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Uncle Vanya

Rachel Botchan, Brad Heberlee

by Deirdre Donovan

Chekhov’s Uncle Vanya is a penetrating study of unfulfilled human lives.   To open their 31st season, the Pearl Theatre stages the 1899 classic, helmed by its new Artistic Director Hal Brooks.

The old warhorse gains contemporary color through Paul Schmidt’s au courant translation and the ensemble’s comic instincts.   Unfortunately, a couple of performers are miscast in principal parts, keeping this production from altogether levitating.

Naturally, the challenge to staging Vanya is to give it an authentic pulse.  Sound easy?  Hardly.  And it’s even tougher to pull off when you consider that so many greats have approached its principal roles with trepidation. So what’s any decent actor, and a supporting ensemble, to do when trying to make the melancholy play live again?  The only answer, of course, is not to be intimidated by past interpretations--and boldly plunge ahead.

Chris Mixon, Brad Heberlee, Bradford Cover                   Photo credit: Al Foote III

Taking the plunge here into the principal parts are the Pearl’s resident company members plus a few guest performers.  Fortunately, the actor who really nails his part is Pearl veteran Chris Mixon in the leading role.  Mixon displays the mix of tenderness and burning frustration that lies beneath Vanya’s skin.  He lets the audience glimpse his smothered soul, a talented man who has been continually suppressed throughout his youth and now at middle-age finds himself “a mediocrity.”  The other two actors who turn in solid performances here are Pearl regulars as well:  Bradford Cover as Astrov, and Dan Cuskern as the aging Professor.  While Cover lacks the passion and idealism of other Astrovs I’ve seen in recent years, he infuses more comic verve than most—and a much livelier dance-step when his Astrov has been downing shots of vodka..  Cuskern is rightly pompous and insensitive as the celebrated scholar.  Where the casting goes awry, though, is on the distaff side.  Long-time Pearl actress Rachel Botchan, as Yelena, fails to project the necessary ennui, and the attractive Michelle Beck is not in synch with the plain-jane look or personality of Sonya.  A shout out to Pearl’s newbie resident actor Brad Heberlee as the self-sacrificing workaholic Waffles.  Waffles is one of the more likeable characters in Chekhov’s world, and Heberlee comes through with soulfulness.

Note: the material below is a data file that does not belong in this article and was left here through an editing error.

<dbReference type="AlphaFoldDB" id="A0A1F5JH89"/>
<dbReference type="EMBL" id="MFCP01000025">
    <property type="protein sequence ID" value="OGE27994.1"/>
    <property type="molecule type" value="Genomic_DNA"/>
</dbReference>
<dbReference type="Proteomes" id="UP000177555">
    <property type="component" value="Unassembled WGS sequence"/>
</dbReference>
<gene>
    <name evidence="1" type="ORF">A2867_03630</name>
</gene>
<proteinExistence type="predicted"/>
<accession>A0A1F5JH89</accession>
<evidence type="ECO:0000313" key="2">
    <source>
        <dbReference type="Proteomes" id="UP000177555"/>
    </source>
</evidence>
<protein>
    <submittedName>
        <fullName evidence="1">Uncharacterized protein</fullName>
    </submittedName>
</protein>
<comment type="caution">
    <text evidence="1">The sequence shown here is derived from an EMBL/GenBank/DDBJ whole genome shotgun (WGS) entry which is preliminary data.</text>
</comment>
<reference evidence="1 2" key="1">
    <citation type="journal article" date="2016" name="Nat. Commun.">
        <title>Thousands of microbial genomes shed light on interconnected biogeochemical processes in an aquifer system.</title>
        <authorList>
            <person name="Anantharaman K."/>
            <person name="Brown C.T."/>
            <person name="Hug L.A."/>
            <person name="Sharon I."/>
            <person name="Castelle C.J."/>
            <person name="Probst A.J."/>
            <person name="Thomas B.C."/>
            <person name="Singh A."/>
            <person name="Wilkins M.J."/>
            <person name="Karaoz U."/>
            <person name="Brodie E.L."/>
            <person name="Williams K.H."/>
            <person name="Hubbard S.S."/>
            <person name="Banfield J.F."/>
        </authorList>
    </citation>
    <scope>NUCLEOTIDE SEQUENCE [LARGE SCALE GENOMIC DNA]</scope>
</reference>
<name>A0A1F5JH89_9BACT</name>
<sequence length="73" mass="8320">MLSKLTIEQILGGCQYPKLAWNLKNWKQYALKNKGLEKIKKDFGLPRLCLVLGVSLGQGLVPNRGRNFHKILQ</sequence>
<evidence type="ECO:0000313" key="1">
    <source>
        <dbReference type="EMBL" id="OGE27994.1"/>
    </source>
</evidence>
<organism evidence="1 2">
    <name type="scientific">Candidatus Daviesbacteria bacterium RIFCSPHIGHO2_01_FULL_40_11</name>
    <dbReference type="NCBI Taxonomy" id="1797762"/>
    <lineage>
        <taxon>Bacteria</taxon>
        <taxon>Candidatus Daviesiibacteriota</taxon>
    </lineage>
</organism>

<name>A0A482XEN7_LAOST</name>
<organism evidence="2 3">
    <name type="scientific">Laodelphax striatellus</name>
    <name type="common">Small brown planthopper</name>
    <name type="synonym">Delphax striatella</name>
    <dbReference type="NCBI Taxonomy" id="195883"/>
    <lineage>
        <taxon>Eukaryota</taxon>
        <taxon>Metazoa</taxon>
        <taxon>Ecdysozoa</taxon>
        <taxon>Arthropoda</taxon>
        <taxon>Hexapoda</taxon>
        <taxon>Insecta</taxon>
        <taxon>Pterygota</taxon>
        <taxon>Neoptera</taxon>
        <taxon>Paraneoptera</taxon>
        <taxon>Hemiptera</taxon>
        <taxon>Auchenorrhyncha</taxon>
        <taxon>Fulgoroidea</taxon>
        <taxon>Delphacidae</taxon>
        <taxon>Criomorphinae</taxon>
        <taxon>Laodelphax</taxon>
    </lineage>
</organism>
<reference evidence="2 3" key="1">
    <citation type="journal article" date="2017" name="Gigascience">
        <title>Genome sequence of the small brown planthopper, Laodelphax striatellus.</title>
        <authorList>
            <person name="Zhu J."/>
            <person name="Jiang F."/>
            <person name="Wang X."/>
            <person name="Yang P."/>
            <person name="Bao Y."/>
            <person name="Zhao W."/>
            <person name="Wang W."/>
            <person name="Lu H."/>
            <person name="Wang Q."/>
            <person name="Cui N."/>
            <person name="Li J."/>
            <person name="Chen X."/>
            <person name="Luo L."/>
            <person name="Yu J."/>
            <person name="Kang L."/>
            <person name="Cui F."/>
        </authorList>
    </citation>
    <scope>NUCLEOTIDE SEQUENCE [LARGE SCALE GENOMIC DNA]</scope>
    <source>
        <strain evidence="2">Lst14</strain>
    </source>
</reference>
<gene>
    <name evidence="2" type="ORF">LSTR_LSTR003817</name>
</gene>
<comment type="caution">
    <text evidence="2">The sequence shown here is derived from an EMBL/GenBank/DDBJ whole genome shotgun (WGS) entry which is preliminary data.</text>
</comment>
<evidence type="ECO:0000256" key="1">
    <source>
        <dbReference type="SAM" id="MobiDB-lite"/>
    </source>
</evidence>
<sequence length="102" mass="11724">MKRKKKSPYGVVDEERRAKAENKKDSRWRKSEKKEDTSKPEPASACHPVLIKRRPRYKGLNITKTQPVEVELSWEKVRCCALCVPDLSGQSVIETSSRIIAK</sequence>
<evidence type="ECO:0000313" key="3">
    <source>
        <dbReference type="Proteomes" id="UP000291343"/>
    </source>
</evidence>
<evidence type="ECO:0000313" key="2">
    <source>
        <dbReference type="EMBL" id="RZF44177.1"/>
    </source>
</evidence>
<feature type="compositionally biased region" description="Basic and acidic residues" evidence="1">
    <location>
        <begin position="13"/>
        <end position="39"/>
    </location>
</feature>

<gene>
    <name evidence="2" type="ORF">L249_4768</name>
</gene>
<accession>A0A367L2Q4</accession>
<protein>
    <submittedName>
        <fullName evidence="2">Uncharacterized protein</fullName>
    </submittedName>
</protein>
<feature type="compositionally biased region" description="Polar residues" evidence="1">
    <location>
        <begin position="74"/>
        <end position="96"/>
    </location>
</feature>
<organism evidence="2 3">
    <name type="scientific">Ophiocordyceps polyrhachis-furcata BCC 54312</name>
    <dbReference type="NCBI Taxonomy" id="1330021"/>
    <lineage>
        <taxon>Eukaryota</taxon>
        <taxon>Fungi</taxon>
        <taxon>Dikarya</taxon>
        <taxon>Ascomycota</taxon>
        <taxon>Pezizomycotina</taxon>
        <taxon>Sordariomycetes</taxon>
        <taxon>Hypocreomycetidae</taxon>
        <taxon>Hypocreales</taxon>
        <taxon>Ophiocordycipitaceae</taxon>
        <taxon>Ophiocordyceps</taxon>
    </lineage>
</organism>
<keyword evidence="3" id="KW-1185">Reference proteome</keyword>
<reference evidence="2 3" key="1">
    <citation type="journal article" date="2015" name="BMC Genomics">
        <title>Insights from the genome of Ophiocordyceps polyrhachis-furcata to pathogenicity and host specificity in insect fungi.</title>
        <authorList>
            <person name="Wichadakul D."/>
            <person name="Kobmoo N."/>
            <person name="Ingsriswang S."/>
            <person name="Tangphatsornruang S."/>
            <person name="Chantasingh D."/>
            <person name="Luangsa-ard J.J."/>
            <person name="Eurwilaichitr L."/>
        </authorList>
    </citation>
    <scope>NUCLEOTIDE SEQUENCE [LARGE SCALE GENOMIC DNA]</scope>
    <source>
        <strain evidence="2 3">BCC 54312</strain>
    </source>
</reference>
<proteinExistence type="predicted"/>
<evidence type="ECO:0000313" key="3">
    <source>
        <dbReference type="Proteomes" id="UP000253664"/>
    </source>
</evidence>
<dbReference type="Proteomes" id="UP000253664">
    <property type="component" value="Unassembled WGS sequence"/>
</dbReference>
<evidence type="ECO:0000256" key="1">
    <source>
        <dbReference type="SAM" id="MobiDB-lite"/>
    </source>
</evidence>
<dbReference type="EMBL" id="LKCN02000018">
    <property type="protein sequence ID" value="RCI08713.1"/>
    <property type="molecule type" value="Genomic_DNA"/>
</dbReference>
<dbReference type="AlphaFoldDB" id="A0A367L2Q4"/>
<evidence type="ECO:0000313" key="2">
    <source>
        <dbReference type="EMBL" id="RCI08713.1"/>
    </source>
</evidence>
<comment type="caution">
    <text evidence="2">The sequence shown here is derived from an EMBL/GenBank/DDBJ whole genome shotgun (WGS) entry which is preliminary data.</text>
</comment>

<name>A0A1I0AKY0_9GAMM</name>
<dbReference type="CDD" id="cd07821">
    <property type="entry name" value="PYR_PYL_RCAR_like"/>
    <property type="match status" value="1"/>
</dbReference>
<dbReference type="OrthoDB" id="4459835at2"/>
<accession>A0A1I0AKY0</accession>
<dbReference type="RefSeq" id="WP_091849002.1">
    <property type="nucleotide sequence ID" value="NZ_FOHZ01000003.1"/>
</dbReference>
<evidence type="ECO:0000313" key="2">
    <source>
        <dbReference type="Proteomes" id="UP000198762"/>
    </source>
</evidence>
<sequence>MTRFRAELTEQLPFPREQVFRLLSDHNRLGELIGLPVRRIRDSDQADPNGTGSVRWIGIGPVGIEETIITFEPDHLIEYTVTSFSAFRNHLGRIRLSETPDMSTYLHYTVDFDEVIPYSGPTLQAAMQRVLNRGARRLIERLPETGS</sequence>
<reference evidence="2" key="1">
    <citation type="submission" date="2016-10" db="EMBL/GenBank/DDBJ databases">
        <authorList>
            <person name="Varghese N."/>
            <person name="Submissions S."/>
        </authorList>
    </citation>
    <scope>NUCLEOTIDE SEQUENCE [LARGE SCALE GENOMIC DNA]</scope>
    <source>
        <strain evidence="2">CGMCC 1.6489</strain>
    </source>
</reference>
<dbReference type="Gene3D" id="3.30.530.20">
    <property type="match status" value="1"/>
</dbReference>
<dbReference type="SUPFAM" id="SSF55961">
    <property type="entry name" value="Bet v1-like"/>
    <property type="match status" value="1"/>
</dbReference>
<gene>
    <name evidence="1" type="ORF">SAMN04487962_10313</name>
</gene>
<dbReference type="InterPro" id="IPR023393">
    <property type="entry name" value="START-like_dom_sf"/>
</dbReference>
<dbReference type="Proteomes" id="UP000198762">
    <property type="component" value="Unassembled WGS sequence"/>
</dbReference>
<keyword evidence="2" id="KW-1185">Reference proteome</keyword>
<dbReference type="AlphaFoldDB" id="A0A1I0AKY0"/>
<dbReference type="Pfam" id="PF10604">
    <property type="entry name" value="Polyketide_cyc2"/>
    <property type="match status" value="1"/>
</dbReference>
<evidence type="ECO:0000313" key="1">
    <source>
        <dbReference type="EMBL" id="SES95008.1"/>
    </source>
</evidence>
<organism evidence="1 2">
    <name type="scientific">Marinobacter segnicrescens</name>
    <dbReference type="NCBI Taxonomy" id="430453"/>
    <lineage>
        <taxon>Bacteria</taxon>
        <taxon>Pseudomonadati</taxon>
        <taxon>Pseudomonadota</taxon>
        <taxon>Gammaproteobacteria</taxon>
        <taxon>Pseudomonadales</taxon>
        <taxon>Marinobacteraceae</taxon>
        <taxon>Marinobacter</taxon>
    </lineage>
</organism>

Admittedly, I had watched an early preview performance of this Vanya and, curious to how it might ripen, decided to return for a second viewing a week later.  And it had considerately smoothed out!  The ensemble had more confidence as they tread the boards.  No doubt the familiarity with the Chekhovian idiom helped.

The creative team work meticulously together here.  Set designer Jason Simms has created a handsome set with a large old-fashioned dining table with large impressionistic paintings hung on the back wall for both Act 1 and 2, adding a romantic aura to the proceedings.  Seth Reiser’s lighting is understated, and Barbara A. Bell’s period costumes sweep one back to the 19th century in Russia.  And I would be remiss not to mention M. Florian Staab’s sound design.  Staab punctuates scenes with everything from folk music to thunderclaps that will, in turn, charm or bowl you over.

Although Vanya has been done with more Russian flavor, novelty, and fun (think of Broadway’s Vanya & Sonia & Masha & Spike), Brooks traditional presentation is a sturdy one.  The thorny complexities of Chekhov’s characters arrive intact.  In short, it delivers enough of the theatrical goods to give any theatregoer an eyeful of life in the Russian boondocks and an earful of Chekhov’s music. 

Through October 12th.
At the Pearl Theatre, 555 West 42nd. Street, Manhattan
For tickets and more information, phone 212-563-9261 or visit online
Running time: 2 hours with intermission.